North Sutherland held its first Seashore Festival to celebrate the heritage and culture of the seashore on Saturday. Strathnaver Museum and Caithness and Sutherland Countryside Rangers arranged a fun-filled day of art and craft activities, music, history and natural history identification skills.
Visitors began arriving at 10am and helped to create a colourful wall of fish and a seashore collage depicting Bettyhill Fishing Station and Torrisdale Bay made from items found on the shore. The Rangers also brought a fascinating range of objects and challenged visitors to identify a series of whale, dolphin and seal skulls.
The highlight of the arts activities was the building of the Strathnaver Museum’s mailboats based on the St Kilda Mailboat which is exhibited in the Museum. The St Kilda Mailboat is a popular exhibit and was found washed up near Bettyhill. Inscribed with the date ‘Aug ‘75’ it is believed the boat was launched by an MOD work party.
With the help of Strathnaver Museum volunteers an enthusiastic team of young people constructed 12 Museum Mailboats carrying messages from Strathnaver. A procession to Bettyhill Pier saw six of the boats launched with the remaining mailboats being launched from other locations around the Caithness and Sutherland coast including: Wick, Thurso, Melness, Tongue, Melvich and at the mouth of the River Borgie. Updates on the boats progress will be recorded on the Strathnaver Museum Facebook page and website.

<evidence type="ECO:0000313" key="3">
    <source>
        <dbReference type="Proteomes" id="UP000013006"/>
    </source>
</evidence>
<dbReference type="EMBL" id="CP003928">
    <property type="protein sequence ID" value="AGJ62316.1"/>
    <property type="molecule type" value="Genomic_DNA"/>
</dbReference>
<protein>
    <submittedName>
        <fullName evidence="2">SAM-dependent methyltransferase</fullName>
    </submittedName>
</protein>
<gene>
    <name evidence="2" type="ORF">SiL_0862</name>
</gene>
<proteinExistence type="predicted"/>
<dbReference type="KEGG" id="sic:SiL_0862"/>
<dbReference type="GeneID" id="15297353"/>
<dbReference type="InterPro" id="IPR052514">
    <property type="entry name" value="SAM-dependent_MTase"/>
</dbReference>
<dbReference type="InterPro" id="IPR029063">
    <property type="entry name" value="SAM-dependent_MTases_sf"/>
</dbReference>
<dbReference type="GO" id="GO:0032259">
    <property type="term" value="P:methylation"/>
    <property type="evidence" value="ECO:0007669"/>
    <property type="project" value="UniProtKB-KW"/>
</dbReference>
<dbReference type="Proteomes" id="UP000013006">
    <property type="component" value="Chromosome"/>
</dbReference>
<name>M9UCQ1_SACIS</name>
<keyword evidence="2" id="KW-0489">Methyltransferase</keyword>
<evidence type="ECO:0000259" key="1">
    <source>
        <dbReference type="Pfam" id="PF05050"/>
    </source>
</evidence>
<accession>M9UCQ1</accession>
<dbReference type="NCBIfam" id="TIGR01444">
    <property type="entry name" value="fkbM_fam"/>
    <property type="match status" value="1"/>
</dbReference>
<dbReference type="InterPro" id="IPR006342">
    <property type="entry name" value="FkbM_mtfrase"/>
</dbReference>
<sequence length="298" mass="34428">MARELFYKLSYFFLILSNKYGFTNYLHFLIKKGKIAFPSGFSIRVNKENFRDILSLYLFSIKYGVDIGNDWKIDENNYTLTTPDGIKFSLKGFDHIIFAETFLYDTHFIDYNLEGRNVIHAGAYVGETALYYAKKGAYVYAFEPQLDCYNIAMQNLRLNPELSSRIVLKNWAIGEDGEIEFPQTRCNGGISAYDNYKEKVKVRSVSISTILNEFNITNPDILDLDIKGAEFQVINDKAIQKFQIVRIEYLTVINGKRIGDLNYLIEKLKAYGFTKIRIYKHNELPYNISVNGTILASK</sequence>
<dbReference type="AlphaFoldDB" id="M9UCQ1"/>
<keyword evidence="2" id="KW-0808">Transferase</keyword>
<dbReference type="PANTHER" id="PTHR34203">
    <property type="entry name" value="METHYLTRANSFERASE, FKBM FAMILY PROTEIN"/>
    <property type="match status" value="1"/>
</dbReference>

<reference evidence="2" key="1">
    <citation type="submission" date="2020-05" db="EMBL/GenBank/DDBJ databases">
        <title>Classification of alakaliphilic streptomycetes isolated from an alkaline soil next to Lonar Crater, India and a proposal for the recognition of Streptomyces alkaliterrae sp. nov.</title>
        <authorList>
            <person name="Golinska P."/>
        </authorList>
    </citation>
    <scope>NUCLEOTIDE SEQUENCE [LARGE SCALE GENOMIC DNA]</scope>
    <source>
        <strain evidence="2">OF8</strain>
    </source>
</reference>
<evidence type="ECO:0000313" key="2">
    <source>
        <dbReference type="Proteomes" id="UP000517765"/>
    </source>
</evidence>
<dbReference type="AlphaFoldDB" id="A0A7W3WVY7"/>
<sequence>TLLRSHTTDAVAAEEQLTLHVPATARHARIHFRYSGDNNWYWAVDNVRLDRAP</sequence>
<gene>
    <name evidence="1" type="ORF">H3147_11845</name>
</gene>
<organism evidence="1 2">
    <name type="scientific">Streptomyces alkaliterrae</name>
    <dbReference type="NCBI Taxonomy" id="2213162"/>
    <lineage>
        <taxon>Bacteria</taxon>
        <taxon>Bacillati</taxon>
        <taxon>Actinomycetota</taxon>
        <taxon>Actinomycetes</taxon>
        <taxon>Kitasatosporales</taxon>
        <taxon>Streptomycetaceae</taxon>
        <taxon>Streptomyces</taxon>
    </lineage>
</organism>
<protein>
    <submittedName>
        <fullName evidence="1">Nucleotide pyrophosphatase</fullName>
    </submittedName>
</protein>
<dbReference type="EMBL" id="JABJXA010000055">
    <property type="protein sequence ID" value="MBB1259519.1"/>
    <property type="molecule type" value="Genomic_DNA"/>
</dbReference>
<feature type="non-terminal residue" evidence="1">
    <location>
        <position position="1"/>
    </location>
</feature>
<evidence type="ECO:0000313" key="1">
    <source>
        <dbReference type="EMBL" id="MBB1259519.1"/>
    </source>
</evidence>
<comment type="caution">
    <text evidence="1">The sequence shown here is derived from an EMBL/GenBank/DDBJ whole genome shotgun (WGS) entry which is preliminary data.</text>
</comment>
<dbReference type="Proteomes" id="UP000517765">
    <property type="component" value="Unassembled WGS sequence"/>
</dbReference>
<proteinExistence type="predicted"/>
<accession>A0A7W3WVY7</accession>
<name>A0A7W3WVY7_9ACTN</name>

Strathnaver Museum’s Margaret Macdonald presented a fascinating exhibit exploring the Gaelic and Norse origin of many of our place names around the coast. The Museum’s exceptional Portable Museum of Curiosity, created by Dunnet based artist Joanne Kaar, was also on display for people to explore.
During the morning the crowd was entertained by music from Catriona Macleod and Rhona Sutherland before the young musicians from Feis Air An Oir took their turn on the stage. The Feis also provided excellent accompaniment for two talented Highland dancers.
After lunch storyteller Bob Pegg enthralled everyone with tales of the sea and drew tunes from the unlikeliest of objects. The audience listened to music made from stones and shells and flutes of wood and bone.
The North Sutherland Seashore Festival was held as part of the Highland Seashore Biodiversity Project, a three year initiative to encourage people to explore the natural history and heritage of their shoreline.
Janette Mackay on Facebook said ‘Thanks for a lovely day. The children (and grannies!) really enjoyed the whole experience and meeting up for a friendly cup of tea and a blether. Thanks.’
Bettyhill Thompson on Facebook said ‘Annabelle had such a great time and really enjoyed all of the activities… Congratulations for a great day and thank you!’
Mhairi Magee on Facebook said ‘Thanks for today, the kids all enjoyed themselves’